We use these often while camping under a bit of regular tinder, or we place a few in strategic places in the built (but not lit) fire circle and then light the wax. Within minutes you should have a cheery fire going with minimal fuss.

I hope that you'll find these little gems as useful as we have.

Linking up with Squishable Baby

Find us on Facebook here or subscribe to the blog for tips on homeschooling, book reviews, how to get your children helping out in the kitchen, and to see many pictures of the cute kiddos, plus much more!

Tuesday, March 25, 2014

Comments on Homeschooling

OK, so we've all been there. Talking to someone and all of a sudden it's like 500 questions tossed at us about homeschooling and all of them about how "bad" it's got to be for either us or the children. Hardly ever do we get those comments about them being glad we homeschool, or how the statistics look for homeschoolers, and seldom do we get the honest curious questions. So, here is a look at a few of the comments on homeschooling and how we really see them...

"But, you're always with your kids!" Well, yeah, we're always with our kids. We're their parents first and their teachers second. We like being with our children (most of the time) and chose this path for ourselves no one forced this on us. Of course, we do enjoy some time to ourselves as adults but then again so do most parents we know.

"It's such a HUGE commitment!" ... Hrm ... How to put this politely... Having children is a HUGE commitment, teaching them just comes along with the job after all we all potty train our children (hopefully).

"You must be one of those Jesus freaks, right?" First off, not all homeschoolers are Christians. Secondly, we prefer not to be called freaks ... It's rude!

"Those poor children! They must feel so isolated!" (OK, as I typed that one ECJ burst out into snorting laughter.) This is such a false statement we usually just look at people with a raised eyebrow. Many homeschool children go to co-ops, church functions, sports practice, martial arts, dance, art classes, swim classes, and so much more. Some even have more on their agenda than many "regular" schooled children. Homeschool children simply do not socialize with only one age group, they learn to socialize with every age group.

"You must be well off to be able to do that!" Actually, by and far the majority of the homeschool families that we've met had to give up an income to be able to homeschool. They survive on one income and manage to budget for curriculum, extra curricular, and field trips along with being able to pay the bills. They simply sacrifice those $5 Starbuck's coffee's (or other extras that they do not need) that they used to drink on the way into work ... Oh wait, I never bought those even when I was working...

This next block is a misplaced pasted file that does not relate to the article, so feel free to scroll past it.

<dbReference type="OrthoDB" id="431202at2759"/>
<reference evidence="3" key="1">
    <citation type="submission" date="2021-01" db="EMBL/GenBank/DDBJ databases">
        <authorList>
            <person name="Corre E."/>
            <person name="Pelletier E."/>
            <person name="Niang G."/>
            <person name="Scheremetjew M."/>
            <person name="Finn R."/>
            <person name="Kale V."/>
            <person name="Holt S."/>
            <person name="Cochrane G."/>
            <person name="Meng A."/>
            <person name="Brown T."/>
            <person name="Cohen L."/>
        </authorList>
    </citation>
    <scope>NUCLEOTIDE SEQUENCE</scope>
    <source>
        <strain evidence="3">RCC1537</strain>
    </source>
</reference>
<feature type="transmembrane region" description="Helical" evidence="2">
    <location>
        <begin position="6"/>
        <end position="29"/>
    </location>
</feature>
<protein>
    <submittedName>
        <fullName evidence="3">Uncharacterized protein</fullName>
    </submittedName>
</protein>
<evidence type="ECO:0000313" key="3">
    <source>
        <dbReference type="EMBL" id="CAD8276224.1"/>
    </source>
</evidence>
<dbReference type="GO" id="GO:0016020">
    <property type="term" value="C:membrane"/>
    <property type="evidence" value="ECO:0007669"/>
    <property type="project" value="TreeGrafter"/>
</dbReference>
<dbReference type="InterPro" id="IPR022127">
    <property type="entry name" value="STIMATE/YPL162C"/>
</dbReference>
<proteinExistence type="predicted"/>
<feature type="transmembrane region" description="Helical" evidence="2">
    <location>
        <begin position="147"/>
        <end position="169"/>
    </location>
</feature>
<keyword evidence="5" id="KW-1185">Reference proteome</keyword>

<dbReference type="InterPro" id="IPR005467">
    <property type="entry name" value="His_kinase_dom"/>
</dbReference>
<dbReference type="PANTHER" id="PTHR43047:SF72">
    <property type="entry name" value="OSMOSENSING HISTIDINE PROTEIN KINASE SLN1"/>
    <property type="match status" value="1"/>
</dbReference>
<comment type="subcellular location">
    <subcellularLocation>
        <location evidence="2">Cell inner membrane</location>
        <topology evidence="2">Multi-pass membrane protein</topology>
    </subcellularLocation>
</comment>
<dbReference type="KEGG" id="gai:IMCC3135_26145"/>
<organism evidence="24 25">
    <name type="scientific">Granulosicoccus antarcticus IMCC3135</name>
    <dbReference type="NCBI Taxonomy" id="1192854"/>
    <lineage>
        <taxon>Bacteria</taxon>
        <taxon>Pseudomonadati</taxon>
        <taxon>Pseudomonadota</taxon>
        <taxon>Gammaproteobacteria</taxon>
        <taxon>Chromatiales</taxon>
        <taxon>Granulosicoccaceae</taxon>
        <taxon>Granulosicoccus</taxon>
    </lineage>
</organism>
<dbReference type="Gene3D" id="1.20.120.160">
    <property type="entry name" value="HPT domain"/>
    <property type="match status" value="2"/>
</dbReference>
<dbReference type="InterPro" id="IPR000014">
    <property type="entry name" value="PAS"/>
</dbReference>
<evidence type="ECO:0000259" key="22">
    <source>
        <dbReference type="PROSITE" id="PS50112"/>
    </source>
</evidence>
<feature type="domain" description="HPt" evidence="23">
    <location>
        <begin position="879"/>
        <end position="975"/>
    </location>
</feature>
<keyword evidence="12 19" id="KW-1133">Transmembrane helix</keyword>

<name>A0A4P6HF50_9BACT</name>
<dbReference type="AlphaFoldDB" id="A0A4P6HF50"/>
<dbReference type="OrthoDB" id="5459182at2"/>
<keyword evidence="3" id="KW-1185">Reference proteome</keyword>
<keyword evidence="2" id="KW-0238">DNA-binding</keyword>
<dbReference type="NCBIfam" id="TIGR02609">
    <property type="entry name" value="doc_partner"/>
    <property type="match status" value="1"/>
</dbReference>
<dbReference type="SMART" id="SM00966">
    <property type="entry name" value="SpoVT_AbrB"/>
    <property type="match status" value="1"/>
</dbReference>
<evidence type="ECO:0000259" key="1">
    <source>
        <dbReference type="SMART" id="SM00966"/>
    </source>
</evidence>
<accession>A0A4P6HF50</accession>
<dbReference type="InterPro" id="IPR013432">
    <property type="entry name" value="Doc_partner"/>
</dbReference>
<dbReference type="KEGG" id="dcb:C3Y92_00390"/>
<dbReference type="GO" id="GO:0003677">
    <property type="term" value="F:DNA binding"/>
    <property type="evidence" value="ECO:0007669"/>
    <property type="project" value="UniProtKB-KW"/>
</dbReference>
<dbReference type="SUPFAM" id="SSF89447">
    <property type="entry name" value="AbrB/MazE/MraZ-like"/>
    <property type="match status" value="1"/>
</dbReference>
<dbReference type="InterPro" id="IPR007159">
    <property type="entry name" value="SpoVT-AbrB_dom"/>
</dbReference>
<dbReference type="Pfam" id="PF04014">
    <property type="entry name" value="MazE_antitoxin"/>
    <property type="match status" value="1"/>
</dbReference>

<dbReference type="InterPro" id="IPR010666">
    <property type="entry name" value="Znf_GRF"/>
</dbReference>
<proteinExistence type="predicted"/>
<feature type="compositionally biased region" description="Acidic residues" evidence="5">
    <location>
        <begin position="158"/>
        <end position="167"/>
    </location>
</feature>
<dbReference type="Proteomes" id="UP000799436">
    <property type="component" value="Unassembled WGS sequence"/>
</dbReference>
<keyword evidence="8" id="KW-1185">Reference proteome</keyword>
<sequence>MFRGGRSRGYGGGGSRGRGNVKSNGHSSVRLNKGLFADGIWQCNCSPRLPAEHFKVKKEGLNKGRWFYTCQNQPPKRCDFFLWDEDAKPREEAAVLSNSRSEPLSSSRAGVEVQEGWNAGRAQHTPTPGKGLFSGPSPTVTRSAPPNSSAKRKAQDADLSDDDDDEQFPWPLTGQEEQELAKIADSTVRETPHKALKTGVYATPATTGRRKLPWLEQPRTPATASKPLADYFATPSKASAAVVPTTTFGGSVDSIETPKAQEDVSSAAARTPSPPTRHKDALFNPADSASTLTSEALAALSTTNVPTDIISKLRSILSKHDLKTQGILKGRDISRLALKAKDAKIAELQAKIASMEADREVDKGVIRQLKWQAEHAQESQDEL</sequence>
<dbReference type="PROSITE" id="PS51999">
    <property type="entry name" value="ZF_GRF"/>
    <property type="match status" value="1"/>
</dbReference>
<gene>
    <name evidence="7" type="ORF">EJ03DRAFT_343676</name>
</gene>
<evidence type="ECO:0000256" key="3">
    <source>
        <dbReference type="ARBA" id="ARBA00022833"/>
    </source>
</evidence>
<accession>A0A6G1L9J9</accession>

"Those poor poor children stuck in the house all day!" Yeah, 'cause you know the only place to play is on the school play ground for the fifteen minutes before or after lunch that you're allotted ... Right.

"You never get vacations from school!" Yup, we're all nose to the grindstone even while we're swimming at the beach and visiting the zoo. It's not my child's problem that they come running to me talking about some shell they found at the edge of the water and instead of saying, "yes, mmmhmm, that's nice dear" we pull out the smart phone to find out what kind of shell it is and answer their questions. But, yeah we're always pen to paper working ... sure thing (I think my kids would tie me up if I tried to get away with making them work out of texts with no breaks 365 days a year, how about you?).

"What about gym class?" Yeah, OK, so we don't have gymnasiums in our houses (well, at least I don't but someone might) ... that doesn't mean that our children don't have gym class. We just define it differently. It's swimming, martial arts, dance, ... wait didn't we go through part of this list already??

Other questions that we've been asked/accused of are:
That must be illegal. Nope.
You must be a saint. LOL NOPE
You just don't send them to school because you want to be lazy. Yeah, because lesson planning for three children, instructing three children, and being on my feet an average of ten hours a day is sure lazy, huh?
Those poor children will never go a prom/find a boyfriend or girlfriend/be able to attend a sports event. Yeah, because we all live under rocks with our kids. There's plenty of homeschool proms and homeschooler's that get invited to public school proms by their girlfriend or boyfriend they met at one of those sporting events or extra curricular they were taking ... Or *gasp* perhaps even church.